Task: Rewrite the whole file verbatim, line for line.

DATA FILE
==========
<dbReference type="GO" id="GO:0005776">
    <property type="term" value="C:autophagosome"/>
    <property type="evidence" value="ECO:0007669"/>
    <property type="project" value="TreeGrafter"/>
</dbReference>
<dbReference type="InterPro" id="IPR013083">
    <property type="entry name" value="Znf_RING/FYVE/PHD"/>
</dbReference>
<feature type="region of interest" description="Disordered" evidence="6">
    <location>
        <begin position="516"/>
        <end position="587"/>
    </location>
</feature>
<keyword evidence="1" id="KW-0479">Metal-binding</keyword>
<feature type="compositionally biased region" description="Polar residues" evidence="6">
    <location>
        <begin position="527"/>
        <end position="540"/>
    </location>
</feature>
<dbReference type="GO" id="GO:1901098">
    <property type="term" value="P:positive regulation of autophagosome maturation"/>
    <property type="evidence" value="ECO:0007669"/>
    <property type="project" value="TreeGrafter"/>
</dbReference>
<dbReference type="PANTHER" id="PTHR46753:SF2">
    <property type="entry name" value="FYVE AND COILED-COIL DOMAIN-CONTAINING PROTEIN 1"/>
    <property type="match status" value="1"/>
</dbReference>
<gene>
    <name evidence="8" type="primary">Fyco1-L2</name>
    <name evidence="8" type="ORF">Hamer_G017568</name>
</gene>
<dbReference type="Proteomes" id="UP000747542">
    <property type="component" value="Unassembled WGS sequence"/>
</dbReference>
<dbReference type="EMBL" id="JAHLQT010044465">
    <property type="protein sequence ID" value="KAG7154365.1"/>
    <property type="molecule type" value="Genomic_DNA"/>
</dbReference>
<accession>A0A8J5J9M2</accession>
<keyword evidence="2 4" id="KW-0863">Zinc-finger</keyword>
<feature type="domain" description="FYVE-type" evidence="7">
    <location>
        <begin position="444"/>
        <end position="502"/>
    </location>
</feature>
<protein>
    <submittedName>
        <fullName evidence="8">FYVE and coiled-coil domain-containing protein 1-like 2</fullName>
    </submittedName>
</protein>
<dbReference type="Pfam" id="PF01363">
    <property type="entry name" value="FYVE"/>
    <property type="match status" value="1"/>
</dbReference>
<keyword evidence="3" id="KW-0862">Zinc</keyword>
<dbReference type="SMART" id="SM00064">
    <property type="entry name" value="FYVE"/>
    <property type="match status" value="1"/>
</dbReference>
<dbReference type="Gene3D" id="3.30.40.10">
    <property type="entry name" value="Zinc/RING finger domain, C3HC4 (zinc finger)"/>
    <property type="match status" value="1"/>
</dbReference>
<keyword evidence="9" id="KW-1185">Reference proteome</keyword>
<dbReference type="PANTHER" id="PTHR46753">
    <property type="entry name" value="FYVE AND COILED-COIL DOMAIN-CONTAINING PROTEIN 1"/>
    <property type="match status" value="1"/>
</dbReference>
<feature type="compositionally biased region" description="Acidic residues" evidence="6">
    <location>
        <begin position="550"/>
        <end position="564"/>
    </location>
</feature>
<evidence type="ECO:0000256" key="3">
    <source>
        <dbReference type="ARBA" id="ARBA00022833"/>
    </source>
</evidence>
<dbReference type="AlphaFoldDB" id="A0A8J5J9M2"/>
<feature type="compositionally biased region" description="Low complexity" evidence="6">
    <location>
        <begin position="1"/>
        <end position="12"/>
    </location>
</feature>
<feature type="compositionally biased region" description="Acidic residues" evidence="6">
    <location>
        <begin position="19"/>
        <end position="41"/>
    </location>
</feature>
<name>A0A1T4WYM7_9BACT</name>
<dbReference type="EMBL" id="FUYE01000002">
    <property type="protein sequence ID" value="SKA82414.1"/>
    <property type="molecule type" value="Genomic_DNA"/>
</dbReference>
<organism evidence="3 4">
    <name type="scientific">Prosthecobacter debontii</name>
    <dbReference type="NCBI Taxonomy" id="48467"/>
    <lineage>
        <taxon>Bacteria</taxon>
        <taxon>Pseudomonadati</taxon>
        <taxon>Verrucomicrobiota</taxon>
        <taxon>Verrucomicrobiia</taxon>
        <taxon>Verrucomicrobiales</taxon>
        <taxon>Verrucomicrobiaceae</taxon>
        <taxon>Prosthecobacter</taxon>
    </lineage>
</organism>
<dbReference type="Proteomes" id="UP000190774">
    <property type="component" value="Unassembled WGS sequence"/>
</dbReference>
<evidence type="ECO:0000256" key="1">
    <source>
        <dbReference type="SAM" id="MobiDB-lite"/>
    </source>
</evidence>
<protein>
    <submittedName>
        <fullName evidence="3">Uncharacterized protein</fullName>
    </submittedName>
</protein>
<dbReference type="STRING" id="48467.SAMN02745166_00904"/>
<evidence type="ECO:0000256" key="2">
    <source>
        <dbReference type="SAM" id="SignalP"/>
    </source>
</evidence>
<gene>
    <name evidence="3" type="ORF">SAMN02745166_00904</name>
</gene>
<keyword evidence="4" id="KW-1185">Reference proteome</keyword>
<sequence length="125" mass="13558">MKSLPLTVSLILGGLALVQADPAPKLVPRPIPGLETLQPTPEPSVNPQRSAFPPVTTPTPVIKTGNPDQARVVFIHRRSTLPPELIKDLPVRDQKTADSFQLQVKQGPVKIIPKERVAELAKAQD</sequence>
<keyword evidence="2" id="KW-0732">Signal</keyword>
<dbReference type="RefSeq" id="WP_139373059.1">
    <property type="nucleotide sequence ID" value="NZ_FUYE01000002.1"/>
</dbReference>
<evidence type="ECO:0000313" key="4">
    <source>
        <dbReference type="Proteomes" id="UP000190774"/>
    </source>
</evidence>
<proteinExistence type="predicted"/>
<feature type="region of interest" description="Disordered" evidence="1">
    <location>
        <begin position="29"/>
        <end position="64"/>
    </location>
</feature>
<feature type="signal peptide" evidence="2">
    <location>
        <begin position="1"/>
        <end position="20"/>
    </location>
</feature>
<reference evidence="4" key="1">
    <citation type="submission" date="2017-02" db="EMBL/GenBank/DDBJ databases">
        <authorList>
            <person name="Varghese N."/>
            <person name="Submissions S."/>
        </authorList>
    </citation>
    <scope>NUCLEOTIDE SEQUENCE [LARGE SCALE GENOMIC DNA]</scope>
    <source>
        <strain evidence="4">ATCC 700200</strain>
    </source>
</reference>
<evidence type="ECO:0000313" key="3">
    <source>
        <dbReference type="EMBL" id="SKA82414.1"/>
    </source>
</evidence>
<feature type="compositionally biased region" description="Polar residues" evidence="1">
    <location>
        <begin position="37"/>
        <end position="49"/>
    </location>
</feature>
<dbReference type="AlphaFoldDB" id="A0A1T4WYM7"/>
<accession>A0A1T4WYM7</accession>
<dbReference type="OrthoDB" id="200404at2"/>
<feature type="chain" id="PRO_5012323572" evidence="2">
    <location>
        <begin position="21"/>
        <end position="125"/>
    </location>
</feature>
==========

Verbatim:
<dbReference type="GO" id="GO:0005776">
    <property type="term" value="C:autophagosome"/>
    <property type="evidence" value="ECO:0007669"/>
    <property type="project" value="TreeGrafter"/>
</dbReference>
<dbReference type="InterPro" id="IPR013083">
    <property type="entry name" value="Znf_RING/FYVE/PHD"/>
</dbReference>
<feature type="region of interest" description="Disordered" evidence="6">
    <location>
        <begin position="516"/>
        <end position="587"/>
    </location>
</feature>
<keyword evidence="1" id="KW-0479">Metal-binding</keyword>
<feature type="compositionally biased region" description="Polar residues" evidence="6">
    <location>
        <begin position="527"/>
        <end position="540"/>
    </location>
</feature>
<dbReference type="GO" id="GO:1901098">
    <property type="term" value="P:positive regulation of autophagosome maturation"/>
    <property type="evidence" value="ECO:0007669"/>
    <property type="project" value="TreeGrafter"/>
</dbReference>
<dbReference type="PANTHER" id="PTHR46753:SF2">
    <property type="entry name" value="FYVE AND COILED-COIL DOMAIN-CONTAINING PROTEIN 1"/>
    <property type="match status" value="1"/>
</dbReference>
<gene>
    <name evidence="8" type="primary">Fyco1-L2</name>
    <name evidence="8" type="ORF">Hamer_G017568</name>
</gene>
<dbReference type="Proteomes" id="UP000747542">
    <property type="component" value="Unassembled WGS sequence"/>
</dbReference>
<dbReference type="EMBL" id="JAHLQT010044465">
    <property type="protein sequence ID" value="KAG7154365.1"/>
    <property type="molecule type" value="Genomic_DNA"/>
</dbReference>
<accession>A0A8J5J9M2</accession>
<keyword evidence="2 4" id="KW-0863">Zinc-finger</keyword>
<feature type="domain" description="FYVE-type" evidence="7">
    <location>
        <begin position="444"/>
        <end position="502"/>
    </location>
</feature>
<protein>
    <submittedName>
        <fullName evidence="8">FYVE and coiled-coil domain-containing protein 1-like 2</fullName>
    </submittedName>
</protein>
<dbReference type="Pfam" id="PF01363">
    <property type="entry name" value="FYVE"/>
    <property type="match status" value="1"/>
</dbReference>
<keyword evidence="3" id="KW-0862">Zinc</keyword>
<dbReference type="SMART" id="SM00064">
    <property type="entry name" value="FYVE"/>
    <property type="match status" value="1"/>
</dbReference>
<dbReference type="Gene3D" id="3.30.40.10">
    <property type="entry name" value="Zinc/RING finger domain, C3HC4 (zinc finger)"/>
    <property type="match status" value="1"/>
</dbReference>
<keyword evidence="9" id="KW-1185">Reference proteome</keyword>
<dbReference type="PANTHER" id="PTHR46753">
    <property type="entry name" value="FYVE AND COILED-COIL DOMAIN-CONTAINING PROTEIN 1"/>
    <property type="match status" value="1"/>
</dbReference>
<feature type="compositionally biased region" description="Acidic residues" evidence="6">
    <location>
        <begin position="550"/>
        <end position="564"/>
    </location>
</feature>
<evidence type="ECO:0000256" key="3">
    <source>
        <dbReference type="ARBA" id="ARBA00022833"/>
    </source>
</evidence>
<dbReference type="AlphaFoldDB" id="A0A8J5J9M2"/>
<feature type="compositionally biased region" description="Low complexity" evidence="6">
    <location>
        <begin position="1"/>
        <end position="12"/>
    </location>
</feature>
<feature type="compositionally biased region" description="Acidic residues" evidence="6">
    <location>
        <begin position="19"/>
        <end position="41"/>
    </location>
</feature>
<name>A0A1T4WYM7_9BACT</name>
<dbReference type="EMBL" id="FUYE01000002">
    <property type="protein sequence ID" value="SKA82414.1"/>
    <property type="molecule type" value="Genomic_DNA"/>
</dbReference>
<organism evidence="3 4">
    <name type="scientific">Prosthecobacter debontii</name>
    <dbReference type="NCBI Taxonomy" id="48467"/>
    <lineage>
        <taxon>Bacteria</taxon>
        <taxon>Pseudomonadati</taxon>
        <taxon>Verrucomicrobiota</taxon>
        <taxon>Verrucomicrobiia</taxon>
        <taxon>Verrucomicrobiales</taxon>
        <taxon>Verrucomicrobiaceae</taxon>
        <taxon>Prosthecobacter</taxon>
    </lineage>
</organism>
<dbReference type="Proteomes" id="UP000190774">
    <property type="component" value="Unassembled WGS sequence"/>
</dbReference>
<evidence type="ECO:0000256" key="1">
    <source>
        <dbReference type="SAM" id="MobiDB-lite"/>
    </source>
</evidence>
<protein>
    <submittedName>
        <fullName evidence="3">Uncharacterized protein</fullName>
    </submittedName>
</protein>
<dbReference type="STRING" id="48467.SAMN02745166_00904"/>
<evidence type="ECO:0000256" key="2">
    <source>
        <dbReference type="SAM" id="SignalP"/>
    </source>
</evidence>
<gene>
    <name evidence="3" type="ORF">SAMN02745166_00904</name>
</gene>
<keyword evidence="4" id="KW-1185">Reference proteome</keyword>
<sequence length="125" mass="13558">MKSLPLTVSLILGGLALVQADPAPKLVPRPIPGLETLQPTPEPSVNPQRSAFPPVTTPTPVIKTGNPDQARVVFIHRRSTLPPELIKDLPVRDQKTADSFQLQVKQGPVKIIPKERVAELAKAQD</sequence>
<keyword evidence="2" id="KW-0732">Signal</keyword>
<dbReference type="RefSeq" id="WP_139373059.1">
    <property type="nucleotide sequence ID" value="NZ_FUYE01000002.1"/>
</dbReference>
<evidence type="ECO:0000313" key="4">
    <source>
        <dbReference type="Proteomes" id="UP000190774"/>
    </source>
</evidence>
<proteinExistence type="predicted"/>
<feature type="region of interest" description="Disordered" evidence="1">
    <location>
        <begin position="29"/>
        <end position="64"/>
    </location>
</feature>
<feature type="signal peptide" evidence="2">
    <location>
        <begin position="1"/>
        <end position="20"/>
    </location>
</feature>
<reference evidence="4" key="1">
    <citation type="submission" date="2017-02" db="EMBL/GenBank/DDBJ databases">
        <authorList>
            <person name="Varghese N."/>
            <person name="Submissions S."/>
        </authorList>
    </citation>
    <scope>NUCLEOTIDE SEQUENCE [LARGE SCALE GENOMIC DNA]</scope>
    <source>
        <strain evidence="4">ATCC 700200</strain>
    </source>
</reference>
<evidence type="ECO:0000313" key="3">
    <source>
        <dbReference type="EMBL" id="SKA82414.1"/>
    </source>
</evidence>
<feature type="compositionally biased region" description="Polar residues" evidence="1">
    <location>
        <begin position="37"/>
        <end position="49"/>
    </location>
</feature>
<dbReference type="AlphaFoldDB" id="A0A1T4WYM7"/>
<accession>A0A1T4WYM7</accession>
<dbReference type="OrthoDB" id="200404at2"/>
<feature type="chain" id="PRO_5012323572" evidence="2">
    <location>
        <begin position="21"/>
        <end position="125"/>
    </location>
</feature>